Bill Gates uses Reddit chat to discuss new role advising Microsoft CEO Satya Nadella -- and he names the actor Melinda Gates would like to watch play Bill in a movie.
What kind of counsel will Bill Gates provide in his role as adviser to Microsoft CEO Satya Nadella? The Microsoft co-founder and former CEO provided insight into his new job during an "Ask Me Anything" chat Monday on Reddit.
"I make sure we pick ambitious scenarios and that we have a strong architecture to deliver on them," Gates said when asked to describe his duties.
"I am excited about how the cloud and new devices can help us communicate and collaborate in new ways," he continued. "The OS won't just be on one device and the information won't just be files -- it will be your history including being able to review memories of things like kids growing up."
Gates, who reiterated he will spend a third of his time at Microsoft, said he was "thrilled" Nadella asked him "to pitch in," and that the cloud can transform even well-established products, such as Office.
He also identified growth in deep learning technologies as one of today's most important trends. "The ultimate is computers that learn," he stated.
As a seasoned media figure, Gates confined his Microsoft-related comments to abstract, high-level remarks. But they link to statements he and other Microsoft execs have made over the last year in support of retiring CEO Steve Ballmer's "One Microsoft" strategy.
Last summer, Ballmer sent employees a memo detailing his plans and the company-wide reorganization they would entail.
"Our machine-learning infrastructure will understand people's needs and what is available in the world, and will provide information and assistance. We will be great at anticipating needs in people's daily routines and providing insight and assistance when they need it," Ballmer wrote in that memo, evoking the same cloud and deep-learning concepts that Gates referenced Monday.
Ballmer elaborated in his memo, stating Microsoft will provide users a "deeply personalized [experience], based on the advanced, almost magical, intelligence in our cloud that learns more and more over time about people and the world. Our shell will natively support all of our essential services, and will be great at responding seamlessly to what people ask for, and even anticipating what they need before they ask for it."
At July's Microsoft Faculty Summit, Gates echoed some of these remarks. He noted that the cloud has made "infinite computing and infinite storage ... almost a reality," enabling software to become "a powerful assistant that can help us get things done, and help us derive deep insights."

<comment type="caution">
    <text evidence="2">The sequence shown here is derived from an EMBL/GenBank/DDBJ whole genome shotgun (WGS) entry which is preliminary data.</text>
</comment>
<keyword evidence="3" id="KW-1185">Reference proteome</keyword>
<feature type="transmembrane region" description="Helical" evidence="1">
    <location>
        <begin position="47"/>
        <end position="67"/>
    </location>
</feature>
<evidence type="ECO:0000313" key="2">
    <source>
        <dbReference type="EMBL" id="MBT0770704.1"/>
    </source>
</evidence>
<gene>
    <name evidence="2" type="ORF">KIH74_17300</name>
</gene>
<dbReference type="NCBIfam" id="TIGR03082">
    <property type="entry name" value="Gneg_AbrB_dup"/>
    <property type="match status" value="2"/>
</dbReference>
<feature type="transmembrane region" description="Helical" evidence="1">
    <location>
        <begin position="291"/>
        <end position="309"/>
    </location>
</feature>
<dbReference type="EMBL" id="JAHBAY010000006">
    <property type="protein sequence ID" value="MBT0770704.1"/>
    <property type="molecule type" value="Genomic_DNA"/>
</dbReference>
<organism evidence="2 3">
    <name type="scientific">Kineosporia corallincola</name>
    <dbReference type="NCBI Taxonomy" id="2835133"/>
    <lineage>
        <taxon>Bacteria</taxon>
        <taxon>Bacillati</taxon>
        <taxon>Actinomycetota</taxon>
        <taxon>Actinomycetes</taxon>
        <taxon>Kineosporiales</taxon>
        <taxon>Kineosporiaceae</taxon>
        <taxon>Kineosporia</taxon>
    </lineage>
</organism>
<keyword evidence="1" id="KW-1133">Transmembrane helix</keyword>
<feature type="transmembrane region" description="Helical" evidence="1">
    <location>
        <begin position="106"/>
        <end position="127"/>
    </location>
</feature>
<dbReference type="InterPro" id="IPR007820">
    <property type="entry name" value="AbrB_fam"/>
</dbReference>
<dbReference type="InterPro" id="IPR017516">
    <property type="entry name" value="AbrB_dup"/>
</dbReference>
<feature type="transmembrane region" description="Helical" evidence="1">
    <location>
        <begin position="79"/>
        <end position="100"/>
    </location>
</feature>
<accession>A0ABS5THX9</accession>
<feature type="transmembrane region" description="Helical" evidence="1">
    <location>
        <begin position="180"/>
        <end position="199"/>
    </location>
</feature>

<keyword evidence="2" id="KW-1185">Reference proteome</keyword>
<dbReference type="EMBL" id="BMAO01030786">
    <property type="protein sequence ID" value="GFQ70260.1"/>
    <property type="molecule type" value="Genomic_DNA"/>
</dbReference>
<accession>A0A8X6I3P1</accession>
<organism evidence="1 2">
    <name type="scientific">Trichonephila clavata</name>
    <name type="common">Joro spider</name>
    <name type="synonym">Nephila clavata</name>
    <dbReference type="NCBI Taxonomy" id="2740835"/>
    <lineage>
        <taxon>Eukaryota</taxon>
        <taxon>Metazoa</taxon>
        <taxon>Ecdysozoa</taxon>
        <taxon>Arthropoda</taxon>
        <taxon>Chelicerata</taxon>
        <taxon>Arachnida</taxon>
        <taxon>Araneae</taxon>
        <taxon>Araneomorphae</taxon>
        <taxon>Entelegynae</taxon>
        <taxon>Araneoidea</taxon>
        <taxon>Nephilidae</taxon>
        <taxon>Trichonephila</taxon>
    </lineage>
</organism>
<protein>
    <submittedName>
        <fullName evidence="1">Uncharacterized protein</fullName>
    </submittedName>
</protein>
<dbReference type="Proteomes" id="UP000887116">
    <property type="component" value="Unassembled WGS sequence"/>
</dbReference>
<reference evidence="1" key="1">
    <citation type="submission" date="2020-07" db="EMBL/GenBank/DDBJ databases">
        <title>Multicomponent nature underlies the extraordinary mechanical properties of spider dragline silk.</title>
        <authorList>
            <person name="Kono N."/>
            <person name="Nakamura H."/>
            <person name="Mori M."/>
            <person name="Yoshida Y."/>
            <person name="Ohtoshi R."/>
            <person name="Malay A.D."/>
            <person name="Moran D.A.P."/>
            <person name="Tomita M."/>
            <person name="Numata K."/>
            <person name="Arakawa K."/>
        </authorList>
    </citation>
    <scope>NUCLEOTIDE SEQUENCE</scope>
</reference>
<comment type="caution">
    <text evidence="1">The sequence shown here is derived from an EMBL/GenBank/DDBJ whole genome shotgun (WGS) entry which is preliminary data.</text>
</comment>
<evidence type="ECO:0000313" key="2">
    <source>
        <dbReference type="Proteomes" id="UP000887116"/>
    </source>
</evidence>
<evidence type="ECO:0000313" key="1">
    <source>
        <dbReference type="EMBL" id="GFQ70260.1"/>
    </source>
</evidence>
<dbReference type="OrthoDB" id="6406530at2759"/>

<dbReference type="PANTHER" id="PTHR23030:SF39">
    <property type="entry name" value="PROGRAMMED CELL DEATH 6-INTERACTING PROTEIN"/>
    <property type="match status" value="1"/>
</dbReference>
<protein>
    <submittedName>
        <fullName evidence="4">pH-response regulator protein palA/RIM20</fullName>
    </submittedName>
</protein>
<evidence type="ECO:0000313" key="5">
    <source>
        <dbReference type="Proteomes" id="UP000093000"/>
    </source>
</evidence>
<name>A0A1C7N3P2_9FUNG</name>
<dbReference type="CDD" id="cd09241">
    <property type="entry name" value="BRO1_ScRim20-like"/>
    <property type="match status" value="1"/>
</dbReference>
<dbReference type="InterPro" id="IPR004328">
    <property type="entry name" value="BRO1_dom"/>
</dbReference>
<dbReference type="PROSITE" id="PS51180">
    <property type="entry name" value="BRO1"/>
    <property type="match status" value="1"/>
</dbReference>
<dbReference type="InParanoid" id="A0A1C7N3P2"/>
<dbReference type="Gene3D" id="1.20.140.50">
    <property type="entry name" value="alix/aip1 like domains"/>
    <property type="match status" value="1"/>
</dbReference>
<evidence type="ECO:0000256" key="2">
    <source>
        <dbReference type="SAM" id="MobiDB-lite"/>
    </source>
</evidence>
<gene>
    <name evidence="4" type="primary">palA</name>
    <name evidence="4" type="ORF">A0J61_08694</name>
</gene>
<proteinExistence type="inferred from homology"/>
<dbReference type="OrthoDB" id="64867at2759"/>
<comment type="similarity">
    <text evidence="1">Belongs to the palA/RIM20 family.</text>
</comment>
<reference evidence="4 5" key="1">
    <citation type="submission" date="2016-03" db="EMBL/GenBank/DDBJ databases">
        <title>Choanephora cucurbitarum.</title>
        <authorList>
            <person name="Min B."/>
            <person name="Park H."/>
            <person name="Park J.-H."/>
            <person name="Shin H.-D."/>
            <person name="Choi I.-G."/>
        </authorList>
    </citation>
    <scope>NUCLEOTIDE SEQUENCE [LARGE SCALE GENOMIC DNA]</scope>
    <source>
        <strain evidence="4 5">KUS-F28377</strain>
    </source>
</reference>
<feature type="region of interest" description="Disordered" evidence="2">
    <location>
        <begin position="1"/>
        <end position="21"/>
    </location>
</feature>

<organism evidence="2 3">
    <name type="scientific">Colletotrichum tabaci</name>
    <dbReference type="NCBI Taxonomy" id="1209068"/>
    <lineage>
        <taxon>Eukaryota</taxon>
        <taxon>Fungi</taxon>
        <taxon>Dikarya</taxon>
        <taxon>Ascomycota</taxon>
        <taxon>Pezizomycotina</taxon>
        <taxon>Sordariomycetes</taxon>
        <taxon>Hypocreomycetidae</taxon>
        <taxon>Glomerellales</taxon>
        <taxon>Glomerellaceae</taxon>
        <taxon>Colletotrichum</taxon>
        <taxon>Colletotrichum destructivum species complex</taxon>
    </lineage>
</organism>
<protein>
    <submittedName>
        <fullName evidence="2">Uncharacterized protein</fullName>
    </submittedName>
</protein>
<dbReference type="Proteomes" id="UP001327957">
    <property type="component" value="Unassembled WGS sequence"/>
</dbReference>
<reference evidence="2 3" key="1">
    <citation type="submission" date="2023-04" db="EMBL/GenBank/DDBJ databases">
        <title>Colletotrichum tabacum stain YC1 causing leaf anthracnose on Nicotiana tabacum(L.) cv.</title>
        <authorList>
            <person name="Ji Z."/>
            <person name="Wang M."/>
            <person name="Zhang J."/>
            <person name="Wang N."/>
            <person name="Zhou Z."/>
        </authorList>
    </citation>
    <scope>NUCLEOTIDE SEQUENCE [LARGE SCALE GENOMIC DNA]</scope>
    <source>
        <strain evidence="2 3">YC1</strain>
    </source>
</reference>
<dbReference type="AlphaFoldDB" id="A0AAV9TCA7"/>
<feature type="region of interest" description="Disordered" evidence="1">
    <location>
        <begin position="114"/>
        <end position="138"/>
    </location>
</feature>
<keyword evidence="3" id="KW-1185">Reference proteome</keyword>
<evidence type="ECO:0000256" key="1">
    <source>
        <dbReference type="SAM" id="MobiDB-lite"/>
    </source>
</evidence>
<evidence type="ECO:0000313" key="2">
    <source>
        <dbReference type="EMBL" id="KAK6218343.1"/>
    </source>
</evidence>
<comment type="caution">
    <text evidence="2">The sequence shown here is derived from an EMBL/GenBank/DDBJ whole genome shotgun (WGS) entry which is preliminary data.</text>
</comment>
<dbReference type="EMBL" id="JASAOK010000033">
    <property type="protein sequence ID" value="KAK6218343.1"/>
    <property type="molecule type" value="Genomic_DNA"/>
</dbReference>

Last November, Nadella, who was at the time running Microsoft's cloud and enterprise group, told journalist David Kirkpatrick that Microsoft has the assets to be "a relevant infrastructure guy in the future" because it supports a range of SaaS applications on its own cloud service, which gives it the perspective, expertise, and resources necessary to become a cloud mega-provider.
What do all these comments from recent months have in common? They all paint Microsoft as an ecosystem-based, cloud-driven corporation. The company became the most important software maker in the world when PCs were the stewards of our files and data, and, with the cloud usurping many of these duties, Microsoft sees a way to maintain its world-beating stature.
But the remarks also hint at Microsoft's controversial effort to chase consumers, instead of fully throwing its resources behind lucrative enterprise services.
"If you're going to be in email, you're going to be in email. You can't say, okay, I only want to be enterprise email," Ballmer said last fall, adding that the alternative is to "be like Oracle and not participate in certain high-value activities."
In his conversation with Kirkpatrick, Nadella appeared to agree. He argued that his company's cloud platform, Windows Azure, has only become popular as an infrastructure service because it first supported a range of Microsoft products, including consumer-oriented properties such as Xbox Live and Bing. This experience, Nadella said, gives Microsoft the insight to support clouds efficiently and at scale.
Gates seemed in high spirits during the Reddit chat. He advertised his appearance with a short animated video in which he praised less heralded philanthropists and espoused the value of aid efforts.
He didn't speak specifically to any consumer products, but his reference to "memories of kids growing up" doesn't sound like a workplace-oriented service. Rather, his words suggest a world in which Microsoft services flow across devices, from the living room to the office and everywhere between.
Moreover, the Microsoft leader's references to machine learning likely refer to
Michael Endler joined InformationWeek as an associate editor in 2012. He previously worked in talent representation in the entertainment industry, as a freelance copywriter and photojournalist, and as a teacher. Michael earned a BA in English from Stanford University in 2005 ... View Full Bio
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